Initially Courage and the Chaplain share the received, nationalist opinions about the war, that the King only intended to liberate the Poles and Germans from the tyrannical Kaiser and had to retaliate when so unreasonably attacked by these nations. As Courage notes that the Cook is no Swede. The war, as the play suggests throughout, is about profit. Thus the economic metaphor is very appropriate, because the King got nothing but trouble for his outlays and goodness, forcing him to raise taxes back home. Religious serves to allay any guilt over his profiteering. The Cook's awareness of his social position contravenes any blind allegiance to the monarchy. As he tells the Chaplain, he does not eat the king's bread, he bakes it. The Cook understands himself in the service of the King's profiteering.
Ultimately Courage concurs, adding her own views. For example, the men serving the King are out for profit as well. Moreover, in such desperate times, the fact that men are simply out for money is their salvation, because it is the only means available by which the innocent can protect themselves. Later, like the Cook, Courage will note that the interests of the top and bottom socially are rarely synonymous, and often times the top's defeat is the bottom's victory. Ironically, the Chaplain protests these heresies by invoking the flag on Courage's wagon. As becomes clear in the sequence to follow, national loyalties change colors when survival is in question.
More important than the content of the trio's dialogue is that dialogue's staging. The talk takes place entirely behind the wagon. The play literally puts distance between the characters and the audience, hampering the spectator's tendency to identify with characters and thus hopefully impelling them to subject the dialogue to a new mode of analysis. This sequence, however, does not only confront the audience with disembodied voices floating across an empty stage. Instead, Kattrin appears trying on Yvette's boots and imitating her sexy walk. Such explicitly polysemic staging, that is, staging that makes use of multiple structures of Signification, has lead many critics to identify Brecht as a forerunner of postmodern drama.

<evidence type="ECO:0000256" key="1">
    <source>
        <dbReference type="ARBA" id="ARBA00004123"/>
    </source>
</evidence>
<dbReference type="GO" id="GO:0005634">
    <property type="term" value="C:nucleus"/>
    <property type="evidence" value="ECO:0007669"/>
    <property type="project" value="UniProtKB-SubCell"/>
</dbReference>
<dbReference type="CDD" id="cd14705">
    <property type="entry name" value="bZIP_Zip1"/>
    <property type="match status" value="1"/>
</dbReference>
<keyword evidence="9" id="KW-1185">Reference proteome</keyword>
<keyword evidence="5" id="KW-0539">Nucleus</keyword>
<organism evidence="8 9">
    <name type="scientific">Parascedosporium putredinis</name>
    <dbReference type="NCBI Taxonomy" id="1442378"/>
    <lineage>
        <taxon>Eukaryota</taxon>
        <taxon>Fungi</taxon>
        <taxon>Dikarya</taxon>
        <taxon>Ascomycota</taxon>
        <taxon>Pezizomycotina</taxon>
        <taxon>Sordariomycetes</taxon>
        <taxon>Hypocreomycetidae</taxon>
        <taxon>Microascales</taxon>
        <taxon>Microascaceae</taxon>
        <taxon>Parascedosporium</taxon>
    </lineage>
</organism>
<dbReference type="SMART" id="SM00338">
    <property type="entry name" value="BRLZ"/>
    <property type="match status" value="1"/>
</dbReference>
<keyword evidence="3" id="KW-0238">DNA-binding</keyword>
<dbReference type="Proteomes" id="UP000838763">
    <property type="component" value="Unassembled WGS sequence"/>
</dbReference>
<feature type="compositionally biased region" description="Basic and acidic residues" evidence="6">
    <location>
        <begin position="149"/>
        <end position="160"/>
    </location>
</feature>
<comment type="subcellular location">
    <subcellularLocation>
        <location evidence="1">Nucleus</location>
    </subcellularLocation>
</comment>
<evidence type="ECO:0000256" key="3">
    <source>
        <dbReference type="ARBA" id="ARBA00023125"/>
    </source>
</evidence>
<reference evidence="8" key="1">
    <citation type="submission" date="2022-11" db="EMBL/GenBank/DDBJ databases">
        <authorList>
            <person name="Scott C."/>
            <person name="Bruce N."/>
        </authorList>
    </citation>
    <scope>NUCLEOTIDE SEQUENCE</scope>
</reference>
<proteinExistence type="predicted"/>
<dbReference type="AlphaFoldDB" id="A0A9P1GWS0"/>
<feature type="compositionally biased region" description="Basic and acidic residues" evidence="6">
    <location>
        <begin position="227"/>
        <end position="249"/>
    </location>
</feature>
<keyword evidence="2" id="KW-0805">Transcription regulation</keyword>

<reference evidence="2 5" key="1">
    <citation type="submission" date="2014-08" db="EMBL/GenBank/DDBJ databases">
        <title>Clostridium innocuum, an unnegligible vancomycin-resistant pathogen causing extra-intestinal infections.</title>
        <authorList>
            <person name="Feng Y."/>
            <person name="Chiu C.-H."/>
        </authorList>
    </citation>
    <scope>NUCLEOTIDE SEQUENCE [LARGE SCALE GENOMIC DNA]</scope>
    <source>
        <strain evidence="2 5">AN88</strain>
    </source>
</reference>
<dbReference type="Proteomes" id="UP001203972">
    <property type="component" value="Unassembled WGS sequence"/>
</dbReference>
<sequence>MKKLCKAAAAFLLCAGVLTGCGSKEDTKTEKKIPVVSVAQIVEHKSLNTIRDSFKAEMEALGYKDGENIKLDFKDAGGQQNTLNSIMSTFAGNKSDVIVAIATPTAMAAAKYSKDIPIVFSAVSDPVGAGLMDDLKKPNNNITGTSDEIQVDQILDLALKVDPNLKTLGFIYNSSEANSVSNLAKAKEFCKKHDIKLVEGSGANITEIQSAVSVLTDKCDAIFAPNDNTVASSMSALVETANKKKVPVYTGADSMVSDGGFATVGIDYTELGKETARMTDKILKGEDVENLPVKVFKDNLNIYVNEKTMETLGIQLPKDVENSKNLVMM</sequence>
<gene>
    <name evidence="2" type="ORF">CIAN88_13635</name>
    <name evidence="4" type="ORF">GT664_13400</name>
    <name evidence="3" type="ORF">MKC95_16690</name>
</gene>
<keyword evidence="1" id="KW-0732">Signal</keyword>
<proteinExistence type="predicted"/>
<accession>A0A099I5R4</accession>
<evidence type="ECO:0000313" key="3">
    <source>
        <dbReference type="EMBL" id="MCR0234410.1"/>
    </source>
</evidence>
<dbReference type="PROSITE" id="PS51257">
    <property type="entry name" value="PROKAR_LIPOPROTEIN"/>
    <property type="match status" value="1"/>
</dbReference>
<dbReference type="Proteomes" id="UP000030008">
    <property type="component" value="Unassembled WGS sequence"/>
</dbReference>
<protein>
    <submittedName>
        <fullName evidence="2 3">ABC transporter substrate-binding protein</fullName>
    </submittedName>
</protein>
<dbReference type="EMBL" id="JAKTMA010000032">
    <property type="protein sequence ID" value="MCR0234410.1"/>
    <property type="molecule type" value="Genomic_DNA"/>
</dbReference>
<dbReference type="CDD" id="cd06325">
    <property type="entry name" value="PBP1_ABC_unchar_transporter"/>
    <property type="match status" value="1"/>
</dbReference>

In this case, the scene juxtaposes two apparently un-related forms of action. How a spectator might read them together remains unclear. In combining the most innocent character with a prostitute, Brecht notes in the Courage Model Book that Kattrin tragically seeks love through the only means available to her during war: that of prostitution. This reading probably overstates the case and it assumes Kattrin's identification with Yvette. It implies, in other words, that Kattrin wants to become a whore.
Thus Brecht's reading reduces Kattrin's fantasy to identification alone. Notably Kattrin dons the boots, which archetypal fetish object that is Yvette's most memorable feminine lure, in fantasy, as if she is daydreaming. Kattrin imagines herself in an erotic life that the war largely makes impossible. As we will learn later, the war will ultimately disfigure her, ruining her hopes of marriage. Moreover, Courage will intimate that her muteness is perhaps the result of some sexual trauma: "A soldier stuck something in her mouth when she was little." Certainly Courage herself would like her mute and stone-like, or free of any sexual desire. The condition she imposes on her daughter is a wartime necessity. As Courage notes, the boots and Kattrin's pride in feminine self-display stand to make her a whore—a victim of rape.